So, that year in summary…

Welll… I’d said it was probably the toughest year of my life. And possibly also the best. Here’s a photo montage of some of the highlights.


The Gambia, Calum’s Road, leaving in January in heavy snow, heavy laden bike, The Butcher’s Shop restaurant (where we got food poisoning), and a return to the original road on Raasay.

Severe weather conditions, but spring arriving!

Volcanic ash disruption, and alternative ways home. Prince Charles waving to me, and Meet the Meat.
New iPhone!

New abode – planes trains and automobiles.

Bad bananas and mad dogs.

Talented daughter and bf.

Pangalactic gargleblasters on 101010.

Parking fine and flat tyre.

Major work to the Beahive – shed, bathroom, boiler, furniture from IKEA, where I’m now on first name terms with the staff.

The many aspects of me – new hair, new bag, my Trilogettes, dressing up as Doc for a Back-to-the-future-a-thon, Beatrix, working out measurements in the Numbers room, balloons, bingo by the pool, dancing with Chris Hollins….and getting engaged!

I’ve ended the year 1/2 a stone lighter than I began, and I hope 2011 will be as full of adventure and fun !

When God gives you lemons…

I know, the textbook answer is “make lemonade”. Although after a fab weekend with my best friend Sarah, we decided the answer should be “pour gin and tonics!”

I’d gone to London for the h2g2 meet, managing to wave to Prince Charles en route, and get an upgrade to first class on the Stansted Express as I went. Flight uneventful, sitting in my comfy carriage using my newly acquired dongle to keep in touch with the interwebs, Sarah texted and said she was in need of a hug – it was her last day of Law lectures before exams (she used her redundancy money to go back to Uni and convert her degree to a Law diploma). You’re in luck, I said, I’m just pulling into Liverpool Street now!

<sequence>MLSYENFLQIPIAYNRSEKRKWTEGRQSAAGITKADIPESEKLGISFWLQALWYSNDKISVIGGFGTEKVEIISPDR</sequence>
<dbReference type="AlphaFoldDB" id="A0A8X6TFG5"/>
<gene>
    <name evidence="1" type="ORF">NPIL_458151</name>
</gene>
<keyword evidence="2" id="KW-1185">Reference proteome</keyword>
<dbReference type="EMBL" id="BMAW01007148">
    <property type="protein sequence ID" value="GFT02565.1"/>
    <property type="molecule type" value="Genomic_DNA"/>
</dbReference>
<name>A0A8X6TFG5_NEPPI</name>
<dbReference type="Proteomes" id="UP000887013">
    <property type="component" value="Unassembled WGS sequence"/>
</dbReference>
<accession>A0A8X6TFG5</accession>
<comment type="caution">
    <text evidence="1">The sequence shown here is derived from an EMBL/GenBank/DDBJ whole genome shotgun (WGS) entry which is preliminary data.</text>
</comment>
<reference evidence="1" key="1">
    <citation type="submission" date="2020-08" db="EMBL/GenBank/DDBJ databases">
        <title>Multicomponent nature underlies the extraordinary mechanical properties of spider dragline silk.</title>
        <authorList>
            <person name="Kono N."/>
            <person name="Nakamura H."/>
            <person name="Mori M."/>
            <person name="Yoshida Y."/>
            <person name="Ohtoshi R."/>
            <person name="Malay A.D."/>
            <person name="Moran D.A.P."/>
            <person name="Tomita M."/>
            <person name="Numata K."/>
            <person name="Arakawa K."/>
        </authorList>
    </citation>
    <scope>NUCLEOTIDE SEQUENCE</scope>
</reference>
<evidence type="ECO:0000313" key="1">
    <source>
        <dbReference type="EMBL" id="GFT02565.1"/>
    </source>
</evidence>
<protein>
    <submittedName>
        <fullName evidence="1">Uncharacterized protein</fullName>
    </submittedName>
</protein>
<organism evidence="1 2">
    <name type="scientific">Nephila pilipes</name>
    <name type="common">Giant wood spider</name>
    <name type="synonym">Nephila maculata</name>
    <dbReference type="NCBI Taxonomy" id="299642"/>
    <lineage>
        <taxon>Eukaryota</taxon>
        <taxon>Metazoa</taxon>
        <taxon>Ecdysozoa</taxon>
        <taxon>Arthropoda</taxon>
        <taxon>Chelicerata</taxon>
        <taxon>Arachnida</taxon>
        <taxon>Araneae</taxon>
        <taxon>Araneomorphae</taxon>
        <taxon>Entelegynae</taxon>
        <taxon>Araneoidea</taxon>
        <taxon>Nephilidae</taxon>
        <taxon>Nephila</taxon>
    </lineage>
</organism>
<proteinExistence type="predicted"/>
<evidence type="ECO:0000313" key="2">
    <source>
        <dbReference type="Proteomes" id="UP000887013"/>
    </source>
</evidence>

We met at a little pub round the corner from the station, then schleped in a taxi over to the pub where her fellow students were drinking, then had a cocktail at the posh hotel across the street, me admiring a young Weim passing by, still with its gorgeous blue eyes. then we got a taxi to my hotel to dump my bag, realized how late it was, had fabulous rare steaks in the Argentinean Gaucho restaurant in the basement, before schleping to the pub where we supposed to meet the hootoo lot – only to find they’d gone home!

The hotel proved its worth by managing to procure a bottle of contact lens saline solution at midnight, and having a computer especially for printing off boarding passes (I’d printed mine out on double sided paper so on the outbound flight they tore off the portion I’d need for the return leg – d’oh!)

pc dedicated to printing boarding passes

On the Saturday I met up with my son Harry, who is looking great, and earning plenty of money doing local rigging and sound-man work (including the moving of works at the Tate Mod for it s 10 year anniversary – my next port of call.)

Met up with the hootoo lot at the museum and spent a fun evening in eh pub, where Io, my little netbook, played a blinder! It managed to skype to a non-attendee, and download the half a quiz that had been prepared. I was given the most wonderful gift by one of the Editors – a signed CD of “Better”. Back at the hotel, I settled in to a good sleep…

…and was woken by text from Roger asking if my flight was OK. Why would it not be, I thought, and turned on the tv. Oh no not again – the Haveakerfuffle volcano ash cloud is back! I wandered up to Liverpool Street station, yet again unable to use the first class lounge, and managed to get lost on the way back to the hotel. I phoned Sarah, expressing my frustration at not knowing where to go. “Come to me!” she said. “I have a bed, I have internet” Mmm-hmm, I replied. “I have gin!” she offered – I’m on my way I said! and headed out to Heathrow. If the planes started flying again at least I’d be near an airport. But my hopes weren’t high, having been caught out last month.